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I have been working on rebuilding the wall separating my basement and garage. I know this wall needs to have some fire protection, but I have just recently learned that research is important - it isn't enough to slap 5/8" Type X drywall on it. I am apparently supposed to use special tape and the right kind of mud, no problem.

But I ran a BUNCH of outlets on both sides of the wall (garage and basement). A lack of outlets on both sides has long been extremely irritating me. I definitely put in too many outlets, some in the same stud cavity (on opposite sides of the wall). For example, the garage has (3) dual gang GFCI protected outlets at the workbench area, and (4) more dual gang GFCI protected outlets elsewhere.

There is also a light switch basement side and one garage side. I install metal boxes for mounting the garage door openers, and an electric sub panel to power all these outlets, etc.

For all that and various other issues, I am planning to tear the whole thing down and start over again, taking it as a valuable and hard earned lesson.

So for the new, new wall.. I am toying with the idea of running everything surface mount, so as not to break the fire protection. e.g.

  • I would have fewer outlets, and they would be surface mount with solid metal conduit up through the ceiling (which would have fire putty/caulk/etc where it penetrates the ceiling).
  • Garage door openers would either be bare wire stapled to the drywall, or a tiny conduit.
  • Same deal with power for garage door openers - surface mount boxes.
  • I would remove the sub panel entirely and just run wires from the main panel (which is out of breaker slots, but I'll figure something out there).

I realize it won't be as great - no separate panel, everything surface mount - no utility sink in the garage - etc. But I'd rather make sure we're safe in the event of a garage fire vs. have it pretty.

Do you see anything wrong with this approach, or know a better a way?

  • Is there neat system for running a bunch of surface mount conduit pipes neatly and securely?
  • Am I going too far the other direction? e.g. should I just suck it up, run fewer outlets and in wall boxes, and fire putty/caulk/seal the heck out of them?

Edit: I should mention I also have to have two 3" PVC pipes penetrating this wall for the HVAC flue. :/

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  • If this isn't an answerable question / is too incoherent / etc, please feel free to close. Seep deprivation is taking its toll. I would appreciate some advice on breaking it up into answerable units, though.
    – negacao
    Aug 9, 2023 at 13:02
  • Thank you, @FreeMan. It sounds like I am overreacting.
    – negacao
    Aug 9, 2023 at 13:37
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    If your subpanel is OK in terms of workspace (30" x 36" in front of it not blocked by furniture, pipes, storage, etc.) then keep the subpanel. If you have to modify it a bit (move it from wall-cavity to surface mount, for example) that's fine. But don't ruin a good thing! Aug 9, 2023 at 13:57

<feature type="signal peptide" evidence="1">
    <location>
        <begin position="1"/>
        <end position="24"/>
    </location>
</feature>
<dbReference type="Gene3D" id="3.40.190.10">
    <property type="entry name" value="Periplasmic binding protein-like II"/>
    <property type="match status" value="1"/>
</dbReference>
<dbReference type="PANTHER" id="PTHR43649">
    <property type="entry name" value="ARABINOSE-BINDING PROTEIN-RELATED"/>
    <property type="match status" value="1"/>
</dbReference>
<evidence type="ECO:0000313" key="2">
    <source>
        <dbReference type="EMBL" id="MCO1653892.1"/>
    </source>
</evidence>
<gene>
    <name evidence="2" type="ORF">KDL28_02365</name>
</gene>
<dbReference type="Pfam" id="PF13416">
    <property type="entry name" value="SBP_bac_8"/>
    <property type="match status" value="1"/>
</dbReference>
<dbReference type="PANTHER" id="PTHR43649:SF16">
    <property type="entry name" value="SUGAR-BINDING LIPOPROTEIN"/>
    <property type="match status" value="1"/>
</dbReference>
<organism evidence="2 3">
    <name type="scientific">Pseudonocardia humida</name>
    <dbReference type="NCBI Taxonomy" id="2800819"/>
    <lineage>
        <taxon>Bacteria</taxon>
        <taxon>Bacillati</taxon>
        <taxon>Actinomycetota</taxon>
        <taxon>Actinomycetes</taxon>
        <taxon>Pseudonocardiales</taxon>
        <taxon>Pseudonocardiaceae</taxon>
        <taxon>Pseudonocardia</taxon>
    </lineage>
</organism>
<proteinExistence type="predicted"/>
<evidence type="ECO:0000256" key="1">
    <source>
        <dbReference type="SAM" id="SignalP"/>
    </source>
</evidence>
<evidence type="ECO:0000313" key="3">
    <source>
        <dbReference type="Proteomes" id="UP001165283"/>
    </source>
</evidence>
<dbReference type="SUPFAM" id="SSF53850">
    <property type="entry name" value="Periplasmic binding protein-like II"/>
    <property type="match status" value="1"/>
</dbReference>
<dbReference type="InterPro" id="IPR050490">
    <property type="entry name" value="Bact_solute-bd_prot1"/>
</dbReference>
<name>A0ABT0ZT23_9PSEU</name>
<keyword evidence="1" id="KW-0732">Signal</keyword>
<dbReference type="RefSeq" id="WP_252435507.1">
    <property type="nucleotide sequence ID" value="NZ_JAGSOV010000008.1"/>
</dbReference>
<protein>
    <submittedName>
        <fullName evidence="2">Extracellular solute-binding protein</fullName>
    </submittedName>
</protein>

• Thanks @manassehkatz-Moving2Codidact - the panel is indeed OK. :)
    – negacao
    Aug 9, 2023 at 14:50
  • @FreeMan, thank you, I will do that.
    – negacao
    Aug 9, 2023 at 15:36

1 Answer 1

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It's likely you're overreacting.

First, find out if your current situation is a fire hazard, a question that's probably best answered by your local building inspector. She/he will know your local codes best and, with eyes on, will be able to assess the quality of the workmanship and determine if there are actually issues to be resolved. If there are issues, she'll be able to tell you what remediation is required. TBH, tearing the whole thing out and starting over sounds like a plan dreamed up by your contractor/home improvement center to extract cash from your wallet...

Second, code requires an outlet every 6 feet on a wall. There are loads of garage walls that abut living space that both A) have in-wall outlets every 6 feet, and B) continue to meet fire protection codes. I don't know what is proscribed to provide the appropriate level of protection around an electrical box intrusion, but I'm certain that it's not "surface mount everything".

I'll reiterate: check with your local inspector to be sure. She may tell you to rip it all out and replace it, in which case no harm/no foul (you were prepared to do that anyway) or she may say you're fine or need a couple of small adjustments which means you'll spend a few bucks and can take the spouse out for a nice dinner to celebrate and still have cash left over

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